Reed & Mulligan
by Michael Ferner
Stanley L. Reed was a power boat racer from Detroit (MI), and got into car racing by buying a Miller FD in 1927. He campaigned that car for a few years with modest success, and usually entered it in company with one Thomas J. Mulligan, about whom I wasn’t able to find out much, if anything. The team also appears to have campaigned a Fronty during those years, and for drivers they searched out mostly local talent, like Bruce and Al Miller, Howard Taylor, Sam Ross or Bert Karnatz. There may also have been links to another Michigan entrant, namely William M. Yahr from Ann Arbor, but information is sketchy, at best. In later years, the team apparently raced under the name of “Fronty Sales Co. of Michigan”.For the 1930 Indy 500 and the “Junk Formula”, the team disposed of the front-drive and built a pair of two-seater rear-drives instead. By then, a distinctively eastern “notion” had entered the organisation (perhaps Mulligan was an Easterner?), and Roy W. Painter, a mechanic from Pittsburgh (PA) appears to have been instrumental in the building of one of the cars, which may or may not have been based on a 1924 Miller 122 (ex-Tommy Milton) which had been campaigned as the “Pittsburgh Miller” at times. Another Pennsylvanian, Jimmy Gleason was earmarked for the drive. Anyway, the car wasn’t very successful, and was possibly consumed in the building of the 1932 Lupasa/Graham, or (more likely) the 1935 LMN/Miller. Perhaps it still sits rotting in a barn someplace?
The other car was a smart looking Fronty-Ford, to which a well known (and probably at least partially apocryphal) story is attached: about halfway through the race, the rough ride on the brickyard had broken the front spring which was replaced by one sourced from an oblivious spectator’s car, and returned after the finish without the original owner finding out! Like similar other stories, it probably only served to highlight the simplicity of this sort of car, being built almost entirely of stock Ford parts. It didn’t win much prize money on the tracks, but then again it hadn’t cost the earth to build it in the first place! For the following year, it got a new Model A-based engine with a rare left-hand exhaust (perhaps a “Stagger Valve”???), and as such it appears to have graced the dirt tracks for many more years.The single-seater Fronty also got a look in at a few Championship events, and was once even graced by the presence of Billy Arnold in its cockpit when the Miller-Hartz blew its engine in practice and Haustein courteously offered his ride. Arnold, however, wasn’t exactly thrilled by the performance of the little racer, and came in again after only about ten minutes to hand the car back to Haustein, who soldiered on to finish fourth, albeit many, many laps behind the winner, Shorty Cantlon in the Miller-Schofield. Still, the eight points earned that day “contributed” to Arnold’s National Championship title, won by almost 400 points from Cantlon.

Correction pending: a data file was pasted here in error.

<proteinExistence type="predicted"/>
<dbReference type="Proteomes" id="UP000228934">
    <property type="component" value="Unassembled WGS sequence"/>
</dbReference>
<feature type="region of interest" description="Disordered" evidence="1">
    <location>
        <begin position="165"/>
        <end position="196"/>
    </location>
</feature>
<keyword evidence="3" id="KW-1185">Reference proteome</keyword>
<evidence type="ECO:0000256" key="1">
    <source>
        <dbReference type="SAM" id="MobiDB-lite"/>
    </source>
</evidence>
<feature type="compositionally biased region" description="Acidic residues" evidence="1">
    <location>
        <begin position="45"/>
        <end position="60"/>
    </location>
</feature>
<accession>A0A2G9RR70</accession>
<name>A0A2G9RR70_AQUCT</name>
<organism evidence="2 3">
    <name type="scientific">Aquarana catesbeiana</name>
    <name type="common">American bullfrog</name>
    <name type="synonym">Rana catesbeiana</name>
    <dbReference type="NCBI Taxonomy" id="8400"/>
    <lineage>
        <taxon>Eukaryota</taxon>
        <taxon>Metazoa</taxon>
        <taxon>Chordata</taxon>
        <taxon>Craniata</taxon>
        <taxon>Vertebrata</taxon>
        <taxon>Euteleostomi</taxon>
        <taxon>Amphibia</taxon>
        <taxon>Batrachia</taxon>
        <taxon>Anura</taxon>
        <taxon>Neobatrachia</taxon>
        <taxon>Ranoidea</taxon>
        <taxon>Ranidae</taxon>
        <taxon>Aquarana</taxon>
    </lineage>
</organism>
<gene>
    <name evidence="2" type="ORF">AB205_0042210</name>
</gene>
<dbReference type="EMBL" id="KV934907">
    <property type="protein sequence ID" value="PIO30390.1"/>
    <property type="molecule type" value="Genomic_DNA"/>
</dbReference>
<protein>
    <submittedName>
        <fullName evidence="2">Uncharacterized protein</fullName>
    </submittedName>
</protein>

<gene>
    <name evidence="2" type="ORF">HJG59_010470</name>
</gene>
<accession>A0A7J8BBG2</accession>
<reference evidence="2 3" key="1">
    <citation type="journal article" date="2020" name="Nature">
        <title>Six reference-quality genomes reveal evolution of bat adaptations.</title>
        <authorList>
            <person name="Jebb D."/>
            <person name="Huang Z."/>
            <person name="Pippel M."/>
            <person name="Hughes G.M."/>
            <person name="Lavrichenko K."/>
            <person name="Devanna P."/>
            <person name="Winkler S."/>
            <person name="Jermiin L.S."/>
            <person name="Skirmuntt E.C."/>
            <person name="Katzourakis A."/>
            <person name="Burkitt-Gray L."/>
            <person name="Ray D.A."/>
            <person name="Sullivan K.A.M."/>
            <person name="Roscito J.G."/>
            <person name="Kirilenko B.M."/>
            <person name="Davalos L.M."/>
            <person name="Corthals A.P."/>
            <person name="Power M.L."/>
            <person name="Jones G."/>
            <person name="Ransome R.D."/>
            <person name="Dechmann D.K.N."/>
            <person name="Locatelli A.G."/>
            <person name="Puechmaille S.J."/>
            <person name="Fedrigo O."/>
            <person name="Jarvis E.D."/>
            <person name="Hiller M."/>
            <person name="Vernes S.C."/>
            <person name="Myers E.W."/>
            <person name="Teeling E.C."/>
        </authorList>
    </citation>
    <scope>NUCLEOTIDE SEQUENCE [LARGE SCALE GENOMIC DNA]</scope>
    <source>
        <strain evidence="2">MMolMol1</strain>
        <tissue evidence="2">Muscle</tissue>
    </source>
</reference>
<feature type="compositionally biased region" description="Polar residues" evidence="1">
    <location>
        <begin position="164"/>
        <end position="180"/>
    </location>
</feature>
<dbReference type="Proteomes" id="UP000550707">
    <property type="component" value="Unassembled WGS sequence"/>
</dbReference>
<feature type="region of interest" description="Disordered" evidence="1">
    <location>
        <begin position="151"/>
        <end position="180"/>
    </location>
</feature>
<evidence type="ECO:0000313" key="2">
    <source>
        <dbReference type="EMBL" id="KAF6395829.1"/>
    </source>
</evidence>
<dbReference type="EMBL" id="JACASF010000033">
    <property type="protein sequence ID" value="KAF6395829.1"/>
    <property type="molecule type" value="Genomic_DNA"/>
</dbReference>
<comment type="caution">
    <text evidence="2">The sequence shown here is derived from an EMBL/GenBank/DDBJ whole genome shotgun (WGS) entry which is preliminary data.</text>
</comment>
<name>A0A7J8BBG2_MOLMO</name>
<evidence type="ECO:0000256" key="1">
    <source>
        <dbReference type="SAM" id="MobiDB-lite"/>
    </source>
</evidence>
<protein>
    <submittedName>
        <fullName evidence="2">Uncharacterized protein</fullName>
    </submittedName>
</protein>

- 1930 #7 Waverly Oil, white, Miller 122, Reed & Mulligan, Jimmy Gleason (9th Langhorne, ret Indy, ret Altoona, 10th Bridgeville), Roy Painter (dns Altoona)
- 1931 #52 Painter, ?, Miller, R. W. Painter, Roy Painter (dnq Indy)
N.B. 1931 entry suspect
- 1930 #41 Fronty (Ford), green/black/white, Frontenac SO, Reed & Mulligan, Chet Miller/Paul Bost (13th Indy), Chet Miller (5th Detroit, ret Altoona), Bert Karnatz (5th Akron), Paul Bost (6th Bridgeville, dns Altoona, dns Syracuse)
- 1931 #26 (Mistle) Fronty, green/black/white, Frontenac DO214, Fronty Sales Co., Gene Haustein (ret Indy, ret Detroit, 10th Altoona, dns Altoona, 4th Syracuse)
- 1932 #23 Fronty (Sales), ?, Frontenac, Fronty Sales Co., Gene Haustein (dns Indy, dns Detroit, ret Chicago, 9th Syracuse, ret Detroit)
- 1933 #23 (35) Fronty (Ford), ?, Frontenac, Fronty Sales Co., dnp Indy, Bob Zauer (12th Syracuse)
- 1930 #44 Fronty Ford, ?, Frontenac, Reed & Mulligan, Billy Arnold/Gene Haustein (4th Akron), Gene Haustein (ret Bridgeville, dns Syracuse)
N.B. year of built estimated, very uncertain vintage
Last updated by Michael Ferner on 14 Dec 2009.
All text is copyright Michael Ferner 2009 - 2018.